Dennis Jones is a Jamaican-born international economist, who has lived most of the time in the UK and USA, and latterly in Guinea, west Africa. He moved back to the Caribbean in 2007. This blog contains his observations on life on this small eastern Caribbean island, as well as views on life and issues on a broader landscape, especially the Caribbean and Africa.







**You may contact me by e-mail at livinginbarbados[at]gmail[dot]com**

Thursday, January 15, 2009

Owing No Man A Thing

It's really lovely to live amongst the high and mighty, even though I would definitely call myself among life's meek and lowly. As I walked my daughter away from school on Monday, she grabbed me and whispered, "That's the prime minister, Daddy". My head turned and yes, there was the prime minister--at least one time removed from office, since last year's election defeat. I was mildly surprised to see Mr. Owen Arthur, dressed in a neat dark blue shirtjak, and not a soul was throwing themself on the ground or waving a fist and saying, "Go, Owin. You tell dem. Yea. Poor rakey, fi true." I had not heard that the ex-PM's daughter was now at the same school, but let me say a belated welcome. None of the fuss and hoopla that one would get in a place like Washington, DC, where men in dark suits and things sticking out of their ears would be jumping out of large dark vehicles and would be looking around frantically or worse pushing people out of the way, saying, "Coming through. PM coming through..." No, we get the simple life. Mr. Arthur can mind his own business, so to speak. But it set me to reflect on the vagaries of politics.

The ex-PM, of course, has his crosses to bear and the political opponents are ready to remind him of his many failings (see today's Advocate article by Hartley Henry about the ex-PM's apparent lack of modesty). Just a snippet, noting:

Not only did Arthur promote only himself in his speech, but he also sought to bring into question the professional judgment of some of Barbados’ most celebrated economic brains. As far as Arthur is concerned, it would appear, there are Economists and there are Economists. He is An Economist and no one else is, according to the inference that could be drawn from his pronouncements. But what is the record of this self proclaimed Dean of the Economic Corps?

Mr. Arthur has brought a bit of opprobrium onto himself with his claim that Parliament has become 'poor rakey'(woefully sub-standard), alluding to the level of debate and intellectualising. Again, many have not taken this as a good reflection on the man who seems to owe no one (see Trevor Yearwood's article in Nation, January 12), even pointing out that his 50 percent absence rate from the recent Parliamentary sessions suggests less than full value for money for his constituency.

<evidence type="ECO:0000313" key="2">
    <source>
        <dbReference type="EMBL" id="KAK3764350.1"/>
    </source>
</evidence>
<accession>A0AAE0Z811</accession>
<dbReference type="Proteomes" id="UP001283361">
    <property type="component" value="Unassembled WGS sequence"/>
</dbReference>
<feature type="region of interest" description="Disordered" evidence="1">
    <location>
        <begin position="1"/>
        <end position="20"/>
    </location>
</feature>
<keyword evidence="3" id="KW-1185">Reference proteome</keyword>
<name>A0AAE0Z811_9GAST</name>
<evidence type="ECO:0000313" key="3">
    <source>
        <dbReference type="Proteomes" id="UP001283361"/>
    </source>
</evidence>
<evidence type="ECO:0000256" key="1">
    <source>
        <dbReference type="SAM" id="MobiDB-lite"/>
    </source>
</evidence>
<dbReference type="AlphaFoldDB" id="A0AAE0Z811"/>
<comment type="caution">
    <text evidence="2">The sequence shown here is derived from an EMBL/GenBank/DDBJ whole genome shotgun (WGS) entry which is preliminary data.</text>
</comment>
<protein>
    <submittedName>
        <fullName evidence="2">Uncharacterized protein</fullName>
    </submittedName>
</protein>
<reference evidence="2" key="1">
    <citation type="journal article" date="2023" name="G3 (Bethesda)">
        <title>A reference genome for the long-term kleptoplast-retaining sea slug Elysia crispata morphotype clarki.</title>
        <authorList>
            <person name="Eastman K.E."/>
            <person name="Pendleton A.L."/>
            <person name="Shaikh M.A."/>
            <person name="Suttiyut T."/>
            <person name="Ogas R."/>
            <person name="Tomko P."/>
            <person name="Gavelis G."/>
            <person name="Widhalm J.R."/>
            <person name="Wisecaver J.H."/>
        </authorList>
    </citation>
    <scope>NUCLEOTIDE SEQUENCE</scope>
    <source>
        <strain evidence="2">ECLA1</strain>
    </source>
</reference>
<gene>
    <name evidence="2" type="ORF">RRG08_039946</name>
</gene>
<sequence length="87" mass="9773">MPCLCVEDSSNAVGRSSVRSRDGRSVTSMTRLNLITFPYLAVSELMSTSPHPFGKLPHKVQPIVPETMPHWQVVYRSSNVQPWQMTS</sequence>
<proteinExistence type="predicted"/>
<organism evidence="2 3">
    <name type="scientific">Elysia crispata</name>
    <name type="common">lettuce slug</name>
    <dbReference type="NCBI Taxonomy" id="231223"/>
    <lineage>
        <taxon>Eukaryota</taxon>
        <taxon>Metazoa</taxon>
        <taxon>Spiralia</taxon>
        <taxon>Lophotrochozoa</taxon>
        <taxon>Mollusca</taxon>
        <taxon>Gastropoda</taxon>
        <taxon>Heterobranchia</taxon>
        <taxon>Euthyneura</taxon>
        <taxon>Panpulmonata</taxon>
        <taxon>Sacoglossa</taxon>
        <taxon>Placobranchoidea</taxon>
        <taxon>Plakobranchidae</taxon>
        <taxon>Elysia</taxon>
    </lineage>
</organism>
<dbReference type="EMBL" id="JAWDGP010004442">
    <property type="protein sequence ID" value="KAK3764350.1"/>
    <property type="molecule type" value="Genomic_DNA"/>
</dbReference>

All of this should not let me detract from wishing Barbados' current PM, David Thompson, happy birthday, for his first year of government on January 15.Mr. Thompson went on the national airwaves last night for a press conference, in the cozy setting of Ilaro Court, with some of the usual suspects posing questions (a few of which I had helped frame). I did not see all of the broadcast, but my acquaintance, Mr. David Ellis, was lobbing the usual fireballs and seemed set to 'tek no nonsense': he is wonderfully abrasive, which is not the same as being confrontational.

But PM Thompson also had his biffs to deliver, (see Advocate report). He had found 'an awful mess' left behind by (is that right behind?) the previous PM and his government. He described several of these, including the ABC Highway, allegations of corruption at Hardwood Housing Inc., and the operations of the Rural Development Commission and the Urban Development Commission. He hinted that if culprits were could culpable they would be culled (that's how Bajans say 'killed'?).

Much to my disappointment, PM Thompson could not put traction under a major campaign promise on integrity legislation. He said that his government was still committed to freedom of information and integrity legislation, but the process has taken longer than anticipated. He said that the independent committee commissioned to draft the legislation has made significant progress. But we are still waiting to see any concrete movement on this, and I think that this hurts the government's credibility.

On the economy, I heard of construction projects and plans that will help boost economic activity but did not hear about strategy. That too worries me. It's interesting that, by implication the government-friendly Advocate has a similar viewpoint (see report), because it has nothing to say in its editorial about the administration's economic policies, even using a tortured phrase, that has to be read at least five times:

...it would be hard to fault the DLP government for the continued socio-economic progress which we have enjoyed over the past year (sic).

So, in our simple little world the former PM is readily accessible to his people by just seeing to be an ordinary 'Joe', and the new PM is trying to be readily accessible by letting himself be questioned--in a broadly friendly manner--in front of television cameras and microphones. I would like to see if he is brave enough to have a Bajan 'town hall' meeting in a rum shop, or series of them.

As PM Thompson said last night, this is a small society. It's good that this still allows for the distance between the big ups ad the rest of us to be quite small.

1 comment:

Anonymous said...

Yep, saw him myself in the car park at school the other day.